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Milo the rescue dog does some rescuing of his own

Sherry Starr, left, and Makayla Swift. Earlier this month, Swift's beagle, Milo, dashed from the house and pawed at the door of Starr's house across the street — leading to her rescue.
Sherry Starr, left, and Makayla Swift. Earlier this month, Swift's beagle, Milo, dashed from the house and pawed at the door of Starr's house across the street — leading to her rescue. (John Kelly/The Washington Post)
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Milo is a rescue dog, by which I mean he is a rescued dog — spirited out of Tennessee and put up for adoption by the Humane Rescue Alliance. But the beagle is also a rescuer dog.

Here’s the headline about Milo recommended by Sherry Starr, the rescued human: “Dog saves woman’s life in Silver Spring.”

Before we get to Sherry, let’s concentrate on Milo. He’s a beagle, brown and black and white.

“He’s really, really full of energy,” said Lavelette White, in whose Silver Spring home Milo lives. “He loves people. Everybody that knows him loves him. He’s just so cute and sweet.”

Milo — nearly 2 years old — was adopted last year by Lavelette’s 20-year-old granddaughter, Makayla Kimon — or Makayla Swift as she’s known now. One morning in early November, she was supposed to go shopping for a wedding dress with her friend, Marissa Bennette.

“We were running late,” Makayla said. “Since we were already running late, I thought I should go ahead and walk Milo real quick.”

Makayla opened the front door and Milo took off running.

“I couldn’t catch him,” she said.

Milo ran to the house across the street. He seemed unsatisfied with this house, so he ran to the one next door, Makayla on his tail.

“He started scratching on the front door,” Makayla said. “I’m thinking, ‘Why is he literally trying to break into her house?’ ”

Makayla was embarrassed. Not everyone wants a strange dog on their property. But as she tried to drag Milo away, she and Marissa could hear a sound coming through an open upstairs window.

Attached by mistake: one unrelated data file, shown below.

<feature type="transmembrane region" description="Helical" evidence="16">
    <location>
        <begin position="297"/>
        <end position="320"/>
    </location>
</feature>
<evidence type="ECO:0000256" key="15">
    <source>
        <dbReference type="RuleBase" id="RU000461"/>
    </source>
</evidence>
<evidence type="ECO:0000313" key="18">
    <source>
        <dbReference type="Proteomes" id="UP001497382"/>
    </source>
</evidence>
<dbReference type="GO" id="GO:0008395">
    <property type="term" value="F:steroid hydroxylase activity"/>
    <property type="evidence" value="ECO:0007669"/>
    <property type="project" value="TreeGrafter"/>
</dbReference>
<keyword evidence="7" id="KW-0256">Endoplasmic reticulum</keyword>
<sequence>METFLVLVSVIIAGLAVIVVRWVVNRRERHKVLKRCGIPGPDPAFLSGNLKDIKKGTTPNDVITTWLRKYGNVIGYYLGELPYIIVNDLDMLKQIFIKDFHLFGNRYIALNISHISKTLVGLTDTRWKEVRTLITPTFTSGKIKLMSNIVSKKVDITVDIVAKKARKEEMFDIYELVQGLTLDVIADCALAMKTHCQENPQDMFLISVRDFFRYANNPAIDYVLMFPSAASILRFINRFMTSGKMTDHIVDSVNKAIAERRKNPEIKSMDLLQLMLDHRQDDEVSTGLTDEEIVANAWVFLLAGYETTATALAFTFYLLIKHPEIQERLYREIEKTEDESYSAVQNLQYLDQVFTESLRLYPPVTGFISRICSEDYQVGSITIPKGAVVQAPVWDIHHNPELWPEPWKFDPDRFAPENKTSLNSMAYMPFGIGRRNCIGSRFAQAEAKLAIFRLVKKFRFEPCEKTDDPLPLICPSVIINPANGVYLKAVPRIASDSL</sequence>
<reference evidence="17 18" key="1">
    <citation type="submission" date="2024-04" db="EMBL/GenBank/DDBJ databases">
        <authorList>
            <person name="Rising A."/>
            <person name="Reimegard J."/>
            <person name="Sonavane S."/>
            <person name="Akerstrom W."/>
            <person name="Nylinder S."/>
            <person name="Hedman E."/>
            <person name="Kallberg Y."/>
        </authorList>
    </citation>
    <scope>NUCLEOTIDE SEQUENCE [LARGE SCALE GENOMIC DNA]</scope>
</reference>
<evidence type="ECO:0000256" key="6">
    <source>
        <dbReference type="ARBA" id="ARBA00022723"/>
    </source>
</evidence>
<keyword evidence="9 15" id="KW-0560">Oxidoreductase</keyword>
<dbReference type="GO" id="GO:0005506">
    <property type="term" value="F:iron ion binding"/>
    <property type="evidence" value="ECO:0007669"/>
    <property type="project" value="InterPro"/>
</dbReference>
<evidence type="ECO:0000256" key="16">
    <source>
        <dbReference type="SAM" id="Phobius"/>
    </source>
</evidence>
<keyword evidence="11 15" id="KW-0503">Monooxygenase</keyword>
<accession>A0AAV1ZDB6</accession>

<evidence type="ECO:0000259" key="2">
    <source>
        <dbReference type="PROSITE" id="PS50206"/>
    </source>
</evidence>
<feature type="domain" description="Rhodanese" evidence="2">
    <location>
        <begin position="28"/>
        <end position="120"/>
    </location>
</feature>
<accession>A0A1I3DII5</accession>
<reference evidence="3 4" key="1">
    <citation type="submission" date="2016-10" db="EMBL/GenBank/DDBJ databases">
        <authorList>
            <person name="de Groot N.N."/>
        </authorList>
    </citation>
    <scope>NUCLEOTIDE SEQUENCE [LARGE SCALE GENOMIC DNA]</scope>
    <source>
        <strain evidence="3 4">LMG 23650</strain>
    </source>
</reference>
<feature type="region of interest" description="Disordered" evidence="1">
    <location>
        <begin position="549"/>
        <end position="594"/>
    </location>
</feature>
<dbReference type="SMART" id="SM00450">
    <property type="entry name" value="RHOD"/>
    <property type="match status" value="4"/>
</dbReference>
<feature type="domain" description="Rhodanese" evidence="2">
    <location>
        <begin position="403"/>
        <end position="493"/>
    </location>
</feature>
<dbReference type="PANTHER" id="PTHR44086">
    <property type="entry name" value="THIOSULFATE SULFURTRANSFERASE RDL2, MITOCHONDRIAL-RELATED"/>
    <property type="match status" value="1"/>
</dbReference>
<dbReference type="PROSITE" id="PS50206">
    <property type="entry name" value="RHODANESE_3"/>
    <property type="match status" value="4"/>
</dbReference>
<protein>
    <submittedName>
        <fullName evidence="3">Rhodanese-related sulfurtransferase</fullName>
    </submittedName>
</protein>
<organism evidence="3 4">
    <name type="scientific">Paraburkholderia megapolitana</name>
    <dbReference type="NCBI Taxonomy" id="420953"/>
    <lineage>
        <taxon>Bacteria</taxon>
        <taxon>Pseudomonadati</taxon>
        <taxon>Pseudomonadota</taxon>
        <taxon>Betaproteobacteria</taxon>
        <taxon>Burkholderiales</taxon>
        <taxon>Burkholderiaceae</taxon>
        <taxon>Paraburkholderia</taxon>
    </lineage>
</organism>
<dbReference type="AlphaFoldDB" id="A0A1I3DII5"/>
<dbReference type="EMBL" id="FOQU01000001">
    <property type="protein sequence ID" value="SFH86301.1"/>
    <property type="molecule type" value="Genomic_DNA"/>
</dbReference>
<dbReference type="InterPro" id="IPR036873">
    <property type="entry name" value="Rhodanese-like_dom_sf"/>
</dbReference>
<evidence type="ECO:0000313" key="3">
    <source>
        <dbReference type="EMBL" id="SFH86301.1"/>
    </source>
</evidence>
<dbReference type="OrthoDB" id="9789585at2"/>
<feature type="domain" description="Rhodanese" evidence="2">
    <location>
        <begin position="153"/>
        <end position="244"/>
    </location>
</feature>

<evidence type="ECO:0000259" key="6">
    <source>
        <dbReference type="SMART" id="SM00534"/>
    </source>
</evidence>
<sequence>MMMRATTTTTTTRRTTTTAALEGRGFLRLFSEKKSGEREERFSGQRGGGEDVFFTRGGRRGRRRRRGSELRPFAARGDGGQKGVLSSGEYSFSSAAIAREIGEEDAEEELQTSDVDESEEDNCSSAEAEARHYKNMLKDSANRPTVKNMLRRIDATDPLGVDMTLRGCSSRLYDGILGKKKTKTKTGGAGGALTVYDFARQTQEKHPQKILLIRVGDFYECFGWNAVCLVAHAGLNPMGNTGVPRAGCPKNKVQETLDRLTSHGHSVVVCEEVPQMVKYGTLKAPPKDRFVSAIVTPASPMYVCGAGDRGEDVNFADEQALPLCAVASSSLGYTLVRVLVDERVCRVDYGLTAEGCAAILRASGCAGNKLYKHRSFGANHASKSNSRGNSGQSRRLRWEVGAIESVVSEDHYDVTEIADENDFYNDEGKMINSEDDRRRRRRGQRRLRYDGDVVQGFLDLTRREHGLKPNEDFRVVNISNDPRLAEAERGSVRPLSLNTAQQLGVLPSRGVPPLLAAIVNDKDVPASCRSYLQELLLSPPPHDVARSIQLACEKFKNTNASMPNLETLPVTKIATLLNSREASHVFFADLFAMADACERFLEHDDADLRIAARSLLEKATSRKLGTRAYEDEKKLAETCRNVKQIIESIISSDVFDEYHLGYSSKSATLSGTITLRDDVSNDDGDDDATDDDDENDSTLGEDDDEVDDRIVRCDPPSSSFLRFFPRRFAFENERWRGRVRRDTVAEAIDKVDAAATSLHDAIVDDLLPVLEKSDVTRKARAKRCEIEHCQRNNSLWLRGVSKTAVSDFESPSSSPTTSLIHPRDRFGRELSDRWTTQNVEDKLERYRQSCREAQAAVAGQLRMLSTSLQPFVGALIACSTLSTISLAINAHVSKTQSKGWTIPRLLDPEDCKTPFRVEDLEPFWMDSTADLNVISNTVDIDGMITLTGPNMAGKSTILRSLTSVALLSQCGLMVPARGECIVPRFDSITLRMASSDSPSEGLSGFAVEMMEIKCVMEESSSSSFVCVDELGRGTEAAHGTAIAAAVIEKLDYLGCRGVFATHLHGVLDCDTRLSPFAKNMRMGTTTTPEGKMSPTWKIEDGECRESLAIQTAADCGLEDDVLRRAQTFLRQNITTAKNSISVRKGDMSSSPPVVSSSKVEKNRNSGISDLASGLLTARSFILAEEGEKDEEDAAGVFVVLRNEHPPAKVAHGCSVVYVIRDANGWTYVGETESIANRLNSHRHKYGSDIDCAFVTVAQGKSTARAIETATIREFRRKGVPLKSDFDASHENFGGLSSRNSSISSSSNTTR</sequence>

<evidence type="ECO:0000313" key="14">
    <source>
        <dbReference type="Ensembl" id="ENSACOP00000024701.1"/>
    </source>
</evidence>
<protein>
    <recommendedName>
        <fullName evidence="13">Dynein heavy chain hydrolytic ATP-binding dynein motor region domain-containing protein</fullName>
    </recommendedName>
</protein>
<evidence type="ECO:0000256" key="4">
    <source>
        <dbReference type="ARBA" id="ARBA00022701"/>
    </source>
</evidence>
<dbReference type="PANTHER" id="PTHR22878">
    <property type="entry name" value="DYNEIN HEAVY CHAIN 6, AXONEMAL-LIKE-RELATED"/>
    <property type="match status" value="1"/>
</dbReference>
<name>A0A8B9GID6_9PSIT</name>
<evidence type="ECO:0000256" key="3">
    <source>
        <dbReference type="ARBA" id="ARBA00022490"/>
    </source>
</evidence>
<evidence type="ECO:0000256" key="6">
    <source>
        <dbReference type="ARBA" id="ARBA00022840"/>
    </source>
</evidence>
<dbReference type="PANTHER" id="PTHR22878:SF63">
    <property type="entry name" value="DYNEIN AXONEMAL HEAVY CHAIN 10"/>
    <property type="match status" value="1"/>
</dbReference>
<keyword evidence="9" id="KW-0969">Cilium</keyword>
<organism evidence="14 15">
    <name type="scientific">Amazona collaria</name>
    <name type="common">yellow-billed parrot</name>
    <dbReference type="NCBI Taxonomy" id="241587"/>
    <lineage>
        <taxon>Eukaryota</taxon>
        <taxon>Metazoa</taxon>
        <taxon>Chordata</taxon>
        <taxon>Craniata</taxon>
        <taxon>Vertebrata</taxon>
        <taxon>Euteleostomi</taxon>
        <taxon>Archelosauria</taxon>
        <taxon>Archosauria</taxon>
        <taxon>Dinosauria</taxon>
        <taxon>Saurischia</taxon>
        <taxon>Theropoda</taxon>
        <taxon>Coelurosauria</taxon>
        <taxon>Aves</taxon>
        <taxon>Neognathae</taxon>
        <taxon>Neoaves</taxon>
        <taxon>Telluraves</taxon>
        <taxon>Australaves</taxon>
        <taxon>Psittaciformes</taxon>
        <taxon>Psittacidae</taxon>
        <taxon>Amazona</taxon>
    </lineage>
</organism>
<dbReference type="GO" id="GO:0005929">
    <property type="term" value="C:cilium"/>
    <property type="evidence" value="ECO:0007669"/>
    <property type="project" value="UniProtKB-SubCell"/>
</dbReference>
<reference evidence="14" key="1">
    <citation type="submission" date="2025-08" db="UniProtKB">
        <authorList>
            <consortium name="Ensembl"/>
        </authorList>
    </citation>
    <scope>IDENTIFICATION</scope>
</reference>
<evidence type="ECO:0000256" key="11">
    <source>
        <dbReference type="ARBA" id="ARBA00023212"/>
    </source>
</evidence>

It was a voice and it was yelling “Help!”

Hours earlier, Sherry Starr had risen from her bed, certain she had heard the front door bell ring. This was disquieting. It was not much later than 4 a.m.

“I have a habit of never opening the front door,” Sherry told me. Instead, she walks to an upstairs bathroom, opens the window and looks outside. Usually she then shouts “I don’t want any,” since it’s only salespeople and charity solicitors who ever stop by.

This time, there was no one there. Sherry turned to exit.

“All of a sudden, standing there between the toilet and the tub, I slipped,” she said. “I went down — hard — on the tile floor.”

Sherry is 85. She thinks she could have gotten herself up, except for one thing: She was stuck, really stuck.

“I could not move at all,” said Sherry, who had managed to become wedged between the toilet and the tub. “You couldn’t even put a piece of paper between me and the tub.”

Sherry was sore — she’d hit her head on the way down — and she knew she was going to be bruised. But more than anything, she was scared.

“I’m thinking: I’m just going to die here,” she told me.

Her best bet, she decided, was to listen for the telltale squeak of her mailbox lid when the letter carrier stopped by in the afternoon and scream like the dickens. For the next few hours, Sherry practiced yelling: “Help! Help! Hellllp!

“Her voice was very faint,” said Makayla. “You had to be right at the front door to hear Mrs. Starr yell for help.”

Unless you were Milo the beagle, who had apparently heard Sherry the instant Makayla opened her front door.

Makayla called 911. Paramedics thought they’d have to remove the toilet to dislodge Sherry, but they gave one last pull and out she popped. Though bruised and battered, Sherry declined a trip to the hospital. (“I don’t exactly love hospitals,” she said.)

Dogs have great hearing, especially with higher frequencies. And in 2012, two researchers from Goldsmiths University in London published a paper on canine empathy. They tested 18 dogs, comparing how the dogs reacted to humans who were humming and humans who were pretending to cry. Dogs were more likely to approach “crying” humans.

Wrote authors Deborah Custance and Jennifer Mayer: “The dogs’ pattern of response was behaviorally consistent with an expression of empathetic concern, but is most parsimoniously interpreted as emotional contagion coupled with a previous learning history in which they have been rewarded for approaching distressed human companions.”

Makayla has known her share of distress. Two years ago, when Makayla was a senior in high school, her mother, Monica, died after a long battle with cancer and pulmonary hypertension.

Makayla said Milo has helped her with a grief that seems to get harder over time, not easier.

“That dog is a blessing,” Makayla said.

Sometimes, the dog isn’t the only one who’s rescued.

Helping paw

Have you ever had a dog that alerted you to a dangerous situation? Send the details — with “Paw Patrol” in the subject line — to me at john.kelly@washpost.com.

Helping Hand

It’s Helping Hand season. That’s The Post’s annual fundraising drive for three worthy local charities: Bread for the City, Friendship Place and Miriam’s Kitchen. To learn about them — and make a donation — visit posthelpinghand.com.

Twitter: @johnkelly

For previous columns, visit washingtonpost.com/john-kelly.

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